Now coat a plastic body with a "Carbon fibre look" skin, and people will "feel" it's lighter.
     
    • Like Like x 1
  11. Ned

    Ned Mu-43 Legend

    Jul 18, 2010
    Alberta, Canada
    My lenses don't need to be lighter, they just need to be more durable. Stop using plastic, and go back to more metal is all I ask. Compact metal lenses are no issue for me. I loved the rangefinder ones.
     
  12. Ned

    Ned Mu-43 Legend

    Jul 18, 2010
    Alberta, Canada
    Funny thing, I was up on the rooftop with some of my photographer friends over the weekend and I accidentally dropped one of my all-metal SLR lenses on the gravel from about chest high. Everybody's jaw dropped, but I didn't even flinch as I just picked it up and and put it back on the camera without even bothering to look at it. This lens also had a metal hood on. There's nothing a little drop like that could do, lol. XD
     
  13. dhazeghi

    dhazeghi Mu-43 Hall of Famer

    Aug 6, 2010
    San Jose, CA
    Dara
    Odd. I've had more trouble with dropping metal objects than high quality polycarbonate ones. In several cases, the metal has deformed, whereas the polycarbonate does an excellent job absorbing and dispersing the energy of the fall.
     
  14. Ned

    Ned Mu-43 Legend

    Jul 18, 2010
    Alberta, Canada
    Well, there is a big dent in this particular metal lens hood, which has been there since before I got it. ;)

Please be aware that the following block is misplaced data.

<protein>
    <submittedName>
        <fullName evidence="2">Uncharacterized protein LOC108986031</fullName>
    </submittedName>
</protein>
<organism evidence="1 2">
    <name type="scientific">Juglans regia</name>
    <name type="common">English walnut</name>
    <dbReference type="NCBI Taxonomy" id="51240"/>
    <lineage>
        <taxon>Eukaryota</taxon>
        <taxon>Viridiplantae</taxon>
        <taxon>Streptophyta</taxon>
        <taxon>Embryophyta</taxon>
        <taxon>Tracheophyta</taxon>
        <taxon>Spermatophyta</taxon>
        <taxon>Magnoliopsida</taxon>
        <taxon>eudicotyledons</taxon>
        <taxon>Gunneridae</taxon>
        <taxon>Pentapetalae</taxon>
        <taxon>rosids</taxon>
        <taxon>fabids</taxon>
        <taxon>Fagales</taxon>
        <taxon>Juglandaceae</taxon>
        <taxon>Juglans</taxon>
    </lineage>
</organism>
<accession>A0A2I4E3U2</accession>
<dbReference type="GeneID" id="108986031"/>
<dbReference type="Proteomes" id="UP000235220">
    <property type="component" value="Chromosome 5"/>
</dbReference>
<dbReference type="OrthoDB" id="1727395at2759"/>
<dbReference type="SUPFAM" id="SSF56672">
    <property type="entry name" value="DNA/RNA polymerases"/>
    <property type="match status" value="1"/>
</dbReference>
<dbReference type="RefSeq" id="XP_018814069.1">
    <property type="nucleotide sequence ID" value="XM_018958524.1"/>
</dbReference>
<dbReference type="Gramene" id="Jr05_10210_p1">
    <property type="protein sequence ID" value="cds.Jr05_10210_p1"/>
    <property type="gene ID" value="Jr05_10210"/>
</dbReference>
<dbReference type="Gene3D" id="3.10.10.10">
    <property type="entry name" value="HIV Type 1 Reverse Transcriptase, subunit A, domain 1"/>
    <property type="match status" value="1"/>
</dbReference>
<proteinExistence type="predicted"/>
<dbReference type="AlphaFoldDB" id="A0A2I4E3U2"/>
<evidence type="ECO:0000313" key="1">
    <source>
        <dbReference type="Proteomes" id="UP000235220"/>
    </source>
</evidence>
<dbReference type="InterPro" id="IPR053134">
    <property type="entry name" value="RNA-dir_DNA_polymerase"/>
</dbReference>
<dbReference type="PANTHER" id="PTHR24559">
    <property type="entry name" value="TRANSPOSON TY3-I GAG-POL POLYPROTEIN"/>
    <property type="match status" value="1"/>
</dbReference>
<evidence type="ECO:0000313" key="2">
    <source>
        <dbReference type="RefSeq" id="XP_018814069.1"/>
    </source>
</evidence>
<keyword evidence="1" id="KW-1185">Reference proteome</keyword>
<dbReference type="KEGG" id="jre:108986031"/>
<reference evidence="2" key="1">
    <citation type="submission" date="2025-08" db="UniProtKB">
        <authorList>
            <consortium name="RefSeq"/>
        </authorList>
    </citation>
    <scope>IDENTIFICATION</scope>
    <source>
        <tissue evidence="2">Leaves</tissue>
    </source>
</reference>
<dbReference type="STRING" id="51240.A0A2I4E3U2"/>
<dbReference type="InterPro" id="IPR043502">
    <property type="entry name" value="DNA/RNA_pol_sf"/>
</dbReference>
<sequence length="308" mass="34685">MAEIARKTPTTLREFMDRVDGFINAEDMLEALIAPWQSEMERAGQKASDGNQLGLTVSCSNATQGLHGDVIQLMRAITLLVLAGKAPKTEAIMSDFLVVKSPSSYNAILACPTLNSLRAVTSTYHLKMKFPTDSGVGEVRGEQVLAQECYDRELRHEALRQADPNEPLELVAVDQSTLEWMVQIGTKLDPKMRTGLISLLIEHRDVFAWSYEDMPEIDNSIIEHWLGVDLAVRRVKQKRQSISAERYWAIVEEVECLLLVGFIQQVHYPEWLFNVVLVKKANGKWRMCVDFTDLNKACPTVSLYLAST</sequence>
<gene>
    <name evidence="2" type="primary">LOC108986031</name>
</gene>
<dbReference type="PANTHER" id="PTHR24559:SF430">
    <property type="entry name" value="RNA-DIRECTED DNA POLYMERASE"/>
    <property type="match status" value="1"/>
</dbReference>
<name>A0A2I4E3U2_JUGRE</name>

15. Ian.

    Ian. Mu-43 All-Pro

    Mar 13, 2013
    Munich
    Ian
    Aluminium is very light. And on the short focal length big aperture lenses half of the weight is the glass lenses. But aluminium is susceptible to denting. I dropped and dented an aluminium 500mm mirror lens once, writing it off. Ouch!
    Plastic is not inherently a bad material. It gets used in more and more things that we consider high quality.
     
  16. Ned

    Ned Mu-43 Legend

    Jul 18, 2010
    Alberta, Canada
    Yeah, the older lenses tended to use aluminum but I think the most common metal for newer metal lenses is Magnesium Alloy. Your heavier pro-grade lenses all use a lot of metal (not all metal), and are durable as hell.
     
  17. dhazeghi

    dhazeghi Mu-43 Hall of Famer

    Aug 6, 2010
    San Jose, CA
    Dara
    I'm not sure where you'd classify the 12-40/2.8, but it's a combination of plastics and aluminum. The aluminum scratches surprisingly easily.
     
  18. pdk42

    pdk42 One of the "Eh?" team

    Jan 11, 2013
    Leamington Spa, UK
    I wonder what the weight proportions between glass/electronics and barrel are in the higher-end lenses? At a guess, I'd guess the barrel isn't the major weight element. Personally, I'm not convinced that metal is any more durable, but it looks prettier.
     
  19. CiaranCReilly

    CiaranCReilly Mu-43 Veteran

    481
    Oct 18, 2012
    Dublin
    Ciaran Reilly
    Carbon fibre would be nice for looks and marketing reasons, would be cool to see some manufacturer using it as a structural element of a lens, if only just 'cos they can!
     
  20. nstelemark

    nstelemark Mu-43 Hall of Famer

    May 28, 2013
    Halifax, Nova Scotia Canada
    Larry
    CF is not particularly durable when it suffers an impact, bad choice for a lens body. I would also bet the bulk of the weight in most lenses is in the glass.